Josh Hartnett explains why he left Hollywood: 'It was a set-up-to-fail moment'

"I didn’t respond to the idea of playing the same character over and over," Hartnett said in a new interview.
/ Source: TODAY

Twenty years ago, Josh Hartnett was one of the most in-demand actors in Hollywood and seemed poised for a career taking on leading man roles in big-budget movies.

That is, until Hartnett decided he had enough and walked away.

Josh Hartnett attends the 30th Annual American Cinematheque Awards Gala at The Beverly Hilton Hotel on Oct. 14, 2016.Alberto E. Rodriguez / Getty Images

"I wasn't doing it to be recalcitrant or a rebel. People wanted to create a brand around me that was going to be accessible and well-liked, but I didn’t respond to the idea of playing the same character over and over, so I branched out," Hartnett told The Guardian in a new interview. "I tried to find smaller films I could be part of and, in the process, I burned my bridges at the studios because I wasn’t participating. Our goals weren’t the same."

Hartnett, now 42, starred in films including "The Virgin Suicides," "Black Hawk Down" and "Pearl Harbor." The latter movie, which also starred Ben Affleck and Kate Beckinsale, was billed as the next "Titanic" but turned out to be a box office flop.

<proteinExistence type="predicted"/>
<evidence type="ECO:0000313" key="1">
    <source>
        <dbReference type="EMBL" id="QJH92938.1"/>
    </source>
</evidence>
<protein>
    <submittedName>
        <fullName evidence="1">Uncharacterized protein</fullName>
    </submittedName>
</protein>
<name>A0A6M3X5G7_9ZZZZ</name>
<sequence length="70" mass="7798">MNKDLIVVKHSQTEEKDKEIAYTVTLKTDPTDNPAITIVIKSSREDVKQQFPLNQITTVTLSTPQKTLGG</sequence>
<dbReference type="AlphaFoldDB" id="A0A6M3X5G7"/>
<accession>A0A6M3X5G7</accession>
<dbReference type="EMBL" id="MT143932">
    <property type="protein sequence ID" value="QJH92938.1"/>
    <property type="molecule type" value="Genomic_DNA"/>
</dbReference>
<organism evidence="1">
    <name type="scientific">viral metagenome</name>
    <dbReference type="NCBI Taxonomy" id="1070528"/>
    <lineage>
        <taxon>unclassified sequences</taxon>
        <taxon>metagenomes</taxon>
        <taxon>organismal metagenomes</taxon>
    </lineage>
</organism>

Hartnett said he initially didn't want to sign on for the blockbuster.

“I was happy with the amount of fame I had and the types of roles I was getting. At the same time, I asked myself: ‘Am I just afraid that by doing Pearl Harbor, I’m going to enter a new category of film-making that I might not be ready for?’" Hartnett told the outlet. "I ultimately chose to do it because turning it down would’ve been based on fear. Then it defined me, which means I was right to fear it.”

Harnett also reflects on a July 2001 cover story for Vanity Fair, titled, "The Making of Josh Hartnett."

"Oh, that was an awful piece," he revealed. "Was there even a quote from me in it, or was it just everyone talking about how hot I was? People got a chip on their shoulder about me after that. They genuinely thought I'd been thrust on them. It was a very weird time."

Josh Hartnett back in 2016.Rob Kim / Getty Images

"It was a set-up-to-fail moment," he said of the piece, which compared him to Tom Cruise and promised "Pearl Harbor" would "virtually overnight make an international movie star out of a comparative unknown."

"It's just that it happened at a time when I wasn't that famous, and it seemed to already be asking whether I should be or not," he explained. "I felt like: 'Oh my God! I'm not the tallest poppy yet — don't cut me down!'"

Now 42, Hartnett lives far away from Hollywood in Surrey, England with his wife, actor Tamsin Egerton. He's also starring as a journalist in the upcoming Canadian crime drama "Target Number One" and choosing roles that personally excite him.

“I’m happy to be done with that era and to be making films that are more personal to me,” he said. “Directors are coming to me to play characters as opposed to versions of a hero I played in a movie once.”